NEW YORK (Reuters Health) - More young women are being diagnosed with advanced, metastatic breast cancer than were three decades ago, a new study suggests - although the overall rate of cancers in that group is still small.
One in 173 women will develop breast cancer before she turns 40, researchers said, and the prognosis tends to be worse for younger patients.
In the new study, a team led by Dr. Rebecca Johnson at Seattle Children's Hospital and the University of Washington found the rate of metastatic breast cancer, in particular, rose about two percent each year between 1976 and 2009 among younger women.
"We think that the likelihood is that since this change has been so marked over just a couple of decades, that it's something external, a modifiable lifestyle-related risk factor or perhaps an environmental toxic exposure, but we don't know what," Johnson said.
One possibility is that overeating and lack of exercise are driving up early-life metastatic breast cancer rates, Johnson added. Or, the use of hormonal birth control could play a role, she said. But Johnson also pushed for more research into the potential effects of hormones in meat or plastic in bottles, for example.
Johnson and her colleagues analyzed data from cancer registries run by the National Cancer Institute.
As expected, they found that the number of early breast cancer diagnoses increased among middle-aged and older women during the study period, likely due to widespread screening.
The only other change in cancer incidence was among the youngest women, between ages 25 and 39. In that group, the number of women diagnosed with metastatic breast cancer - which has spread to the bones, brain or lungs - rose from one in 65,000 in 1976 to one in 34,000 in 2009.
More of the increase appeared to be in cancers that are sensitive to estrogen, which is "comparatively fortunate," the authors note, because those cancers are somewhat more responsive to treatment and have longer average survival rates in general.
Still, metastatic cancer is the most dangerous kind, with less than one-third of women surviving at least five years after diagnosis, Johnson's team wrote Tuesday in the Journal of the American Medical Association.
Surgeon Dr. Julie Margenthaler, who has studied breast cancer in young women at the Washington University School of Medicine in St. Louis, said the new study was limited by a lack of data on women's family history, including which ones were carriers of BRCA gene mutations.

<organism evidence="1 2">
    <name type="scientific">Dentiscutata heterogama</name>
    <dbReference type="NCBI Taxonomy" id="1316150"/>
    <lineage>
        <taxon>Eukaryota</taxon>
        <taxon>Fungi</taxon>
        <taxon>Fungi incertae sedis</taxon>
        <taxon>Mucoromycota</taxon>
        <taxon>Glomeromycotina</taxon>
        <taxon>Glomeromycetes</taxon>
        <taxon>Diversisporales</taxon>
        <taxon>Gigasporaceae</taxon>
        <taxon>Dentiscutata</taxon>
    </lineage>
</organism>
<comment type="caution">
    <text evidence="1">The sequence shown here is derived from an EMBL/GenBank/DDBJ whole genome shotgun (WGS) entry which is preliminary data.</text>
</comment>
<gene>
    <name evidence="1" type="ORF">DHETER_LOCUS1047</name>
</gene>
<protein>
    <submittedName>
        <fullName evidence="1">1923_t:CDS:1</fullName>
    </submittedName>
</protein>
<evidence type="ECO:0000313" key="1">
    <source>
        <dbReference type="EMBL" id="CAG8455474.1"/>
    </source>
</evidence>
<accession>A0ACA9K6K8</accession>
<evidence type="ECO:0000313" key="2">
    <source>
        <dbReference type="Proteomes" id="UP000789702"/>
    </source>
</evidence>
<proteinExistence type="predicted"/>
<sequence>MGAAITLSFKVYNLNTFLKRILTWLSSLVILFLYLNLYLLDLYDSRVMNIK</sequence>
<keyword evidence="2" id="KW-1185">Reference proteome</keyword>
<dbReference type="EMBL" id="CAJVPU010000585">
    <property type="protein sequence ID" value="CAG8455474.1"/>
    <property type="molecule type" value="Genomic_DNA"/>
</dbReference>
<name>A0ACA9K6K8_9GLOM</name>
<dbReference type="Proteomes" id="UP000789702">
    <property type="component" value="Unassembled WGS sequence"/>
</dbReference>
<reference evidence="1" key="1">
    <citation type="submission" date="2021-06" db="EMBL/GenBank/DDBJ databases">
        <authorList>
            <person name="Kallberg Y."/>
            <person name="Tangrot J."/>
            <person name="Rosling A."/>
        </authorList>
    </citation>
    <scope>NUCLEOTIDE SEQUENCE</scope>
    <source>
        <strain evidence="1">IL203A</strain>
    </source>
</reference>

Women with those mutations are known to be at high risk of developing breast and ovarian cancer at a young age.
"It is intriguing data, but I think that it's going to have to be validated in some other datasets," said Margenthaler, who was not involved in the new research.
Because the overall rate of cancer in young women is still low, Johnson said the findings shouldn't cause alarm - but should prompt further research.
"We're certainly not advocating any changes in screening mammography practices. This is an increase, but it's small on a population level," she told Reuters Health. "There's no reason that because you're 35 and see this report, you need to go out and get a mammogram right away."
"A small statistical change does not translate into changing practice patterns," she told Reuters Health. "It doesn't mean we can base major treatment or decision-making changes on this alone. Overall, it's a pretty small absolute change."
The government-backed U.S. Preventive Services Task Force recommends that women between age 50 and 74 get a mammogram every other year, with the option to start earlier based on a woman's own values.
Johnson said women should still be aware that cancer can happen at an early age, even if screening isn't recommended.
"Women need to notice changes in their bodies - breast lumps, feeling bad, and promptly seek medical attention for those," she said. "There's a tremendous survival improvement associated with diagnosis before the cancer spreads."
SOURCE: bit.ly/MvXYT6 Journal of the American Medical Association, online February 26, 2013.
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